11 September 2011
On Physics and Political Correctness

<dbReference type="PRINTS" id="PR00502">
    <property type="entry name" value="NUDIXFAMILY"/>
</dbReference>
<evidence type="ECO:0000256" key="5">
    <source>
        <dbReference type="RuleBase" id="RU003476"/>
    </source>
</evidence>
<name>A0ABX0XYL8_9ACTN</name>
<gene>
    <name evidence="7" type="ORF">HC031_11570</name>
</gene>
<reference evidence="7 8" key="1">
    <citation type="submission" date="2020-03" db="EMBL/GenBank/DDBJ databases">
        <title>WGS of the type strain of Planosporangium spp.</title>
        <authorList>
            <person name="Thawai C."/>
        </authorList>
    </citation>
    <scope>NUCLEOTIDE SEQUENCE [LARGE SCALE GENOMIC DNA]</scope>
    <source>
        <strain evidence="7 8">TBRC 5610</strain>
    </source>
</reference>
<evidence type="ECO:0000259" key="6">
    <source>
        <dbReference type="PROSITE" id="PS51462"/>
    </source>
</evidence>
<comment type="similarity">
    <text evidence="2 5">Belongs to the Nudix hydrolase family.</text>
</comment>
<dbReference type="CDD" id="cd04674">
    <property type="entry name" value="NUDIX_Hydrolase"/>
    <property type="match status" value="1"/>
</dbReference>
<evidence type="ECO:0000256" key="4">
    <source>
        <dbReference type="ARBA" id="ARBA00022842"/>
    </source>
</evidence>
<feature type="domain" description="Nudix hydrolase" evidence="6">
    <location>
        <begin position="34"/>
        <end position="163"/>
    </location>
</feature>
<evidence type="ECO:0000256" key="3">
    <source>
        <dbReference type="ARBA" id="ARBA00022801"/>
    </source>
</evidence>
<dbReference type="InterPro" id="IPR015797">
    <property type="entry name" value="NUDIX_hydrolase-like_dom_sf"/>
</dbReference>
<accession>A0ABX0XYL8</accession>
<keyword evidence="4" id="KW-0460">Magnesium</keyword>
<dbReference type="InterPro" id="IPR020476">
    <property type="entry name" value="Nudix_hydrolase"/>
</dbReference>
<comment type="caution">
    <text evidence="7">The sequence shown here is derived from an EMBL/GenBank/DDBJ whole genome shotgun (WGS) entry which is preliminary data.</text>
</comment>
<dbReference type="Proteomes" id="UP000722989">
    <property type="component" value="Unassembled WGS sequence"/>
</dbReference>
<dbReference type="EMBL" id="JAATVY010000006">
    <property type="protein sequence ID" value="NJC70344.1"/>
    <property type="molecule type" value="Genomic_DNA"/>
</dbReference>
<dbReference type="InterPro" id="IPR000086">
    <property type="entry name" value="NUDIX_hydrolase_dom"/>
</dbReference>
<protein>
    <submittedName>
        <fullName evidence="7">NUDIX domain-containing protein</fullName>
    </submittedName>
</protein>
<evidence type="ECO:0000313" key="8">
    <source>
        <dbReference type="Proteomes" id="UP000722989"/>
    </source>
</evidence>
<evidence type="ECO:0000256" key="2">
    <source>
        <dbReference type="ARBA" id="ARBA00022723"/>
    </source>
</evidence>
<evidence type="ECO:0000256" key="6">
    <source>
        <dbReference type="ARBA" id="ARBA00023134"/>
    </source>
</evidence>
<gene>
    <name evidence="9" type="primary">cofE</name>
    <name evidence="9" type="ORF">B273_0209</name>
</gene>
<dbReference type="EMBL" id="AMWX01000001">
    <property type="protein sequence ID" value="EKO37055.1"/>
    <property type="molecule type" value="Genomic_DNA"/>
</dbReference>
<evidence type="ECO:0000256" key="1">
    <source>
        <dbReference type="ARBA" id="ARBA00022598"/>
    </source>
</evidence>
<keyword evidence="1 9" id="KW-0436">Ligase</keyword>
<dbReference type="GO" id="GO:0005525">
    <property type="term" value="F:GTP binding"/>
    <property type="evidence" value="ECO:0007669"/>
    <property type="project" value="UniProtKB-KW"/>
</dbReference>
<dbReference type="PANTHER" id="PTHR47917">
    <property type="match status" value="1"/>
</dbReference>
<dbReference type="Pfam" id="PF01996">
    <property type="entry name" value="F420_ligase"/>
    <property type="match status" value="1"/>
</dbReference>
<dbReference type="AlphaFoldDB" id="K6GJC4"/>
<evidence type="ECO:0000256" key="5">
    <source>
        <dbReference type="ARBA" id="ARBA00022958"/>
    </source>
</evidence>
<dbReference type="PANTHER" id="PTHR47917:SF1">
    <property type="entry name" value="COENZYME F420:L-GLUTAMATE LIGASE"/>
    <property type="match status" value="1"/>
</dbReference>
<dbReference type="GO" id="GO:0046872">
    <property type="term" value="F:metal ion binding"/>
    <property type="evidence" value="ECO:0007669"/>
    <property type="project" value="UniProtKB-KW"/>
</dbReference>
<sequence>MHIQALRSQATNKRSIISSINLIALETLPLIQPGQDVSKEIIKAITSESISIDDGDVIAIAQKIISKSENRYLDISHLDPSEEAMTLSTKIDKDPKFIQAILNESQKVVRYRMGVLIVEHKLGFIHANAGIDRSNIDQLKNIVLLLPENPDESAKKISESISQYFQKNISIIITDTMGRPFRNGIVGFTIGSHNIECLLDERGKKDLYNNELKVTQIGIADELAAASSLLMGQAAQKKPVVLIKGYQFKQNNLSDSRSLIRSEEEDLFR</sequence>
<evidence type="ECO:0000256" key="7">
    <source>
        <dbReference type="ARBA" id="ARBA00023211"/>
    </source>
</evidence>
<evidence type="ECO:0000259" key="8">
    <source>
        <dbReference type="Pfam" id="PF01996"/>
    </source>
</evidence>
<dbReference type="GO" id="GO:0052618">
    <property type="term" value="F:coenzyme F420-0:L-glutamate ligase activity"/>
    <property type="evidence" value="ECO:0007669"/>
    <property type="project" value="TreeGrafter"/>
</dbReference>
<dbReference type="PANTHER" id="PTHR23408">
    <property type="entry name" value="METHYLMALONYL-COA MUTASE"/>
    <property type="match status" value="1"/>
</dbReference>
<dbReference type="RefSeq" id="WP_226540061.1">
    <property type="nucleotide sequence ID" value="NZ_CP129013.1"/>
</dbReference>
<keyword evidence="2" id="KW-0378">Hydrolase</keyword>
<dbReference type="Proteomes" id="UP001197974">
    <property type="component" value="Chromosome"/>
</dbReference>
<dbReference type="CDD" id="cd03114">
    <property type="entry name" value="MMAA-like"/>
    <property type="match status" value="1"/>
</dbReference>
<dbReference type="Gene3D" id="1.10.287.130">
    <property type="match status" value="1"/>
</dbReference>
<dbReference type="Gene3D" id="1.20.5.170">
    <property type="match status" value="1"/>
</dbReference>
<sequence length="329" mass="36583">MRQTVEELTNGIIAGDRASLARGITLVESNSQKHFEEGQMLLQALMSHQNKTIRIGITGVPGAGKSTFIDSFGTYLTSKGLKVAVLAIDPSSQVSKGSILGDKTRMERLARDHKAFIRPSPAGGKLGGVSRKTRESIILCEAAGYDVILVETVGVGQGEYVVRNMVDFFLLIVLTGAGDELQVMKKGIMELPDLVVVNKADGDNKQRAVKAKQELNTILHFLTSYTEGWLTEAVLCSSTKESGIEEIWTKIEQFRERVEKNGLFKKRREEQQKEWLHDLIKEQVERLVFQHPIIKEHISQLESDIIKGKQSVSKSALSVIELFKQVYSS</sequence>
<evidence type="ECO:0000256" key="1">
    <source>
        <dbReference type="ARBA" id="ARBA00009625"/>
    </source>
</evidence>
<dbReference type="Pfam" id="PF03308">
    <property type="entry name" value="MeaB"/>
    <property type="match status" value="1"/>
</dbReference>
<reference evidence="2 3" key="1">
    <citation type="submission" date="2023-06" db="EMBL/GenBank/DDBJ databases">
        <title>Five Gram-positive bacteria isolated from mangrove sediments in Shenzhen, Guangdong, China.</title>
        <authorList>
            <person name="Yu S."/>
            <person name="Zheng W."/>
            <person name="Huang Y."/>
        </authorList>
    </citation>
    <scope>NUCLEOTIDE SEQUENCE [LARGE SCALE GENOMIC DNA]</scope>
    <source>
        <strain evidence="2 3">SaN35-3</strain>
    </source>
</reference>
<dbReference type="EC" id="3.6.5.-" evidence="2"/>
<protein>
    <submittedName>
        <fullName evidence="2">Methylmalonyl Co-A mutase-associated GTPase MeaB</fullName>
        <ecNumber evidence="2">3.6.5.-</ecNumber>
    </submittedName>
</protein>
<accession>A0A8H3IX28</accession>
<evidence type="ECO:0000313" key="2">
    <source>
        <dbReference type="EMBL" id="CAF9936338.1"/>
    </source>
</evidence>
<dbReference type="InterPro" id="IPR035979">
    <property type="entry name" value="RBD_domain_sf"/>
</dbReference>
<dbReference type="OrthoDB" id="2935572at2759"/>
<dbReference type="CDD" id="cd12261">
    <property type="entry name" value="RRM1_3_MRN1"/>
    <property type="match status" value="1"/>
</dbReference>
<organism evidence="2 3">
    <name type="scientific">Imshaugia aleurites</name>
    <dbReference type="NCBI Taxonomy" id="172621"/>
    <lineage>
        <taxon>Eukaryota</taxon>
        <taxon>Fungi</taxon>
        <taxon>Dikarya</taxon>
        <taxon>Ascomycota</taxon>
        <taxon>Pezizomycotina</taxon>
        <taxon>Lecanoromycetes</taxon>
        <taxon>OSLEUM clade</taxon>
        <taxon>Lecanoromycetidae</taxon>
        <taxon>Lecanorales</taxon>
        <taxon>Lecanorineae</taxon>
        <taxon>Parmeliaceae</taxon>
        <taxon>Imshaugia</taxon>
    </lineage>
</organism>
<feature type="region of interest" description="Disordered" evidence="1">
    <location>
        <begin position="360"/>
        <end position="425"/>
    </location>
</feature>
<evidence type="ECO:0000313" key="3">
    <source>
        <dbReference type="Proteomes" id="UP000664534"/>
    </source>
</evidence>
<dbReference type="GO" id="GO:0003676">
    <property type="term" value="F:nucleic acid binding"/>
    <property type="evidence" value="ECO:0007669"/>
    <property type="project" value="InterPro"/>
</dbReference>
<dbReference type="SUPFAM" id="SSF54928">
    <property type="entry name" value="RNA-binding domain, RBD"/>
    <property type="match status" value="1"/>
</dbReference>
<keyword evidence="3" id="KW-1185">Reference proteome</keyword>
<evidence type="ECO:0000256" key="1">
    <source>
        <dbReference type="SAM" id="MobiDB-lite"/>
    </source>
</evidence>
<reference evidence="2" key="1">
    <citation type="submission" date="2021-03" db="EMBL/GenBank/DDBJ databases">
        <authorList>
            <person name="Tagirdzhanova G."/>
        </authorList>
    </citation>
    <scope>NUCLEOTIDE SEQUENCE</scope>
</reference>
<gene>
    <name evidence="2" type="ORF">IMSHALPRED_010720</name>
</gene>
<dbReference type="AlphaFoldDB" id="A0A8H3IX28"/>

In my comments on Naomi Klein's invocation of "physics" to explain this summer's riots in Great Britain, I may have left the impression that the moralist tendency to deny the physics of a situation -- that is, the inevitability of a reaction to an oppressive provocation -- is a particular feature of the right-wing mentality. All it took to correct that impression for myself was to pick up a copy of Juan Williams's Muzzled, his account of his firing from National Public Radio for admitting, while appearing on The O'Reilly Factor, that he worried whenever he shared passage with people in Muslim garb. Williams's own experience is a jumping-off point for attempts to explain the absence of "honest" political debate in the U.S. and the general thinning of the national skin when it comes to critical discussion. I'll address his theses at another time, but in the context of his own scandal it seems clear that the political correctness that demanded his removal from NPR is based on a denial of "physics." In this case, the physics involved is the inevitable anxiety many Americans will feel in the company of sartorially observant Muslims, given the terrorist war being waged against the U.S. by groups dedicated to the defense of traditionalist Islam. From left or right, "physics" is denied when someone says, "No matter what, you must not..." A right-winger will say: no matter how poor you are, no matter who you blame for not having work, you have no right to riot or steal. A "politically correct" liberal will say: no matter what Muslims have done in the name of Islam, you must not fear Muslims, and you certainly must not admit fearing Muslims in public. In each case, moralism insists that free will and free choice make no bad conduct or bad thought an inevitable matter of Kleinian physics. But can political science determine the truth of that assertion? Can people be so well trained morally -- brainwashed, to use right-wing terminology, or hegemonized, to borrow from the left -- that they will always be able to check impulses exacerbated by adversity? Regardless of the answer, it probably is inevitable that any ruling class or clique will try to train the masses to resist the impulse to resist. Nor are such efforts always unreasonable or morally suspect. On the politically correct side, for instance, even if you concede that most Americans won't be able to help feeling anxiety at the sight of a traditional Muslim, you can still deny vehemently that people can't be expected not to attack Muslims who appear suspicious. As a rule, none of us should want any of us to behave impulsively when reason is an option. But is reason always an option? I'd like to think so, yet not as a check on the impulse to resist but as a channel that directs resistance and makes it more effective. Resistance is inevitable, I presume, but whether the form it takes is just as inevitable, whether resistance to austerity must take the form of selfish looting, for instance, requires a more sophisticated political science to determine.